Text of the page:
Hello again! I’m back with an update on my adventures cleaning my Singer 66. As I mentioned before, it’s from 1923 and quite dirty, gunky, rusty etc, so I’ve slowly been disassembling and scrubbing everything.
Most recently I took apart everything on the bottom of the machine, cleaned it, and put it back together. I’m a little exhausted from doing the tutorial over on my blog, so I hope you’ll forgive me for just posting a quick before and after here.
I’m not exactly a clean freak, but seeing all the parts shined is extremely satisfying. If you want to see the process, head on over to my blog post!
Hi everyone! I can’t contain my enthusiasm, so I have to share this purchase I made with you…
It’s a Singer 66, and the first antique sewing machine I’ve owned. I’ve been teaching myself to sew for a few years on a machine that I think is from the seventies. It works fine, but lately I’ve been admiring vintage sewing machines more and more… and becoming increasingly curious about what it’s like to sew on one. I love Peter’s blog over at Male Pattern Boldness and seeing the different machines he finds and fixes up. I suppose I can owe it to him that I took the plunge and bought this machine after seeing it on Craig’s List.
As you can see, this machine needs a lot of cleaning. Happily, though, all the parts seem to operate quite smoothly. It even came with most (or even all?) of the original parts. Check this out:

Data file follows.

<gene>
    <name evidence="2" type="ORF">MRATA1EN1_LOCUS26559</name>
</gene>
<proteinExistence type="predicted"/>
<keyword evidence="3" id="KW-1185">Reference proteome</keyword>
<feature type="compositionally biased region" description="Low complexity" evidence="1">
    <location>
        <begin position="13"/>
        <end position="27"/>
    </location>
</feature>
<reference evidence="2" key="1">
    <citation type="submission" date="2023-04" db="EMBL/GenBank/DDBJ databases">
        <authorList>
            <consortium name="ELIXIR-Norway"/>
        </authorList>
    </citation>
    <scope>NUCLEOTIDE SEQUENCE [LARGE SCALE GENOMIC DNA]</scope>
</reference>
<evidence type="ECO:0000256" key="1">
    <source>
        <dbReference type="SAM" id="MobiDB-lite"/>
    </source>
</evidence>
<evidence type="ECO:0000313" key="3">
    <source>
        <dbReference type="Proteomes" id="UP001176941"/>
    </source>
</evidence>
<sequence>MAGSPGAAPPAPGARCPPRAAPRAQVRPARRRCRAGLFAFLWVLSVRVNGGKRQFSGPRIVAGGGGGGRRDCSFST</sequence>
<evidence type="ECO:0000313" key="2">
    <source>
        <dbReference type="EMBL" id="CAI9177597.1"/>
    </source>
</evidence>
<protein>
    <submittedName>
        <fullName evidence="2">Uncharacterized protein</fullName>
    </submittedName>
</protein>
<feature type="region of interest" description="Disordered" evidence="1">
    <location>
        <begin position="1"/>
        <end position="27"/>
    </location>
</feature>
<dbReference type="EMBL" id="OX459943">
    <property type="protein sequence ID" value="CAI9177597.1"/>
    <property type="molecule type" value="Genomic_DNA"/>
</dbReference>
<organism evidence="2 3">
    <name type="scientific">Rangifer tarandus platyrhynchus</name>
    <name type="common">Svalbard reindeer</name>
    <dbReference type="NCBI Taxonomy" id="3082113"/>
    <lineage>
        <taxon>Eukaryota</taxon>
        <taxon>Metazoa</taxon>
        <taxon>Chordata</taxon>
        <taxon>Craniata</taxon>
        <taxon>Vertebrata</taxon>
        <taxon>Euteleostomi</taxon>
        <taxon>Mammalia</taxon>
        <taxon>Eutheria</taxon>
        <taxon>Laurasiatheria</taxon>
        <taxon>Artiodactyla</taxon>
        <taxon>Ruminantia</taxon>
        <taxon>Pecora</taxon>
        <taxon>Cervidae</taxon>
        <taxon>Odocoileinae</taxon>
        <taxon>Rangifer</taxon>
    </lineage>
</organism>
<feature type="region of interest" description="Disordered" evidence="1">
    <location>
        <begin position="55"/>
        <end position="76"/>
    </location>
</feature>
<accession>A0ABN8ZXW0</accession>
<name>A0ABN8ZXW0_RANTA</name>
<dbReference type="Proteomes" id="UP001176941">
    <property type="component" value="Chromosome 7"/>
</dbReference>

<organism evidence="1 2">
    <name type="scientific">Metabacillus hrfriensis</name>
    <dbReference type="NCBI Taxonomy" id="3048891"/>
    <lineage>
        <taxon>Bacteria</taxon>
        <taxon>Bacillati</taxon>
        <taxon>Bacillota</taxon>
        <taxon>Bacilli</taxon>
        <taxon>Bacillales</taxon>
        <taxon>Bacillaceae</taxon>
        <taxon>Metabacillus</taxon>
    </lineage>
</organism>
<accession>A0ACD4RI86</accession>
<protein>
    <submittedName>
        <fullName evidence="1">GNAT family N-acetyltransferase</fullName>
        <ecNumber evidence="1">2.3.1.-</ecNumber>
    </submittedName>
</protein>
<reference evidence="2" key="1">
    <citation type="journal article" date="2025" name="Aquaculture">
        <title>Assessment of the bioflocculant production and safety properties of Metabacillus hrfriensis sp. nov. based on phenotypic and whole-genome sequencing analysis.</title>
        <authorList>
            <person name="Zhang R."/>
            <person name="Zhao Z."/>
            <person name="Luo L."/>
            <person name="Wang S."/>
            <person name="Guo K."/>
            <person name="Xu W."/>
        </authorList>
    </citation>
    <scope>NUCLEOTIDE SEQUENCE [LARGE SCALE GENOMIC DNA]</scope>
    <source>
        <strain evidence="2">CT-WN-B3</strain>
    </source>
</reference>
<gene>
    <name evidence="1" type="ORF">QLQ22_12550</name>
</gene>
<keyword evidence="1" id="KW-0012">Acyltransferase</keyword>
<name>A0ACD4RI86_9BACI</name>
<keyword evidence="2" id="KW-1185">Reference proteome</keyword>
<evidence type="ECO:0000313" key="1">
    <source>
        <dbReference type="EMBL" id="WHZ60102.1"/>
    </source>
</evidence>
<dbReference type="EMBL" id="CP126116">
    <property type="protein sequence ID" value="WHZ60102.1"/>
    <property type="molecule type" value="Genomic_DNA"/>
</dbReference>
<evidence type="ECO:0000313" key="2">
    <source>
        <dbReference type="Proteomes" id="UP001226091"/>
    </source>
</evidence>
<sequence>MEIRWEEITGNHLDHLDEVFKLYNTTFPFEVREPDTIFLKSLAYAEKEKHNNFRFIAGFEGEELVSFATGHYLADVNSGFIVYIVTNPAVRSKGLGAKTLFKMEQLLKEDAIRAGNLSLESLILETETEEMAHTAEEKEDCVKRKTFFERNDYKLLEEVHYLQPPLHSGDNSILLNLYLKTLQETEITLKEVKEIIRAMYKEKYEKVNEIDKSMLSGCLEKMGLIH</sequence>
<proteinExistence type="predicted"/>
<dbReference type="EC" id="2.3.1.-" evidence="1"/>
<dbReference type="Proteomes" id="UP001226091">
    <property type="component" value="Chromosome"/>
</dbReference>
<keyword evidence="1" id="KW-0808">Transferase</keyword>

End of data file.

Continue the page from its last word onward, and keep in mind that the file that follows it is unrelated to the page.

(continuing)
I haven’t actually tried out any of these attachments yet, nor have I even threaded the needle and given it a go. I’m going to try to give it a thorough cleaning first, which it really really needs. It has been in a smoking household for many years, and I’m not sure if all the grime is from that or from something else. It’s pretty dirty though. I used Peter’s helpful list of vintage sewing machine resources as a starting point for the cleaning process. You can find it here. I also found this amazing website: My Sewing Machine Obsession, which has wonderfully detailed photos, diagrams, and instructions detailing how to disassemble, clean, and reassemble several types of vintage sewing machines. Elizabeth of My Sewing Machine Obsession recommends using Dr. Bronner’s almond oil soap because it is very gentle, and cleaning the outer body of the machine with q-tips – so I started on this yesterday. Here’s a quick before and after…
Getting this far took a lot of q tips and the better part of the afternoon. I guess I have my work cut out for me! I won’t go on for too long here, in case not everyone is interested in seeing many many photos of this lovely new acquisition of mine. But if you are interested, I am going to try to document the whole clean up process over at my blog: errantpear.blogspot.com. Feel free to drop by!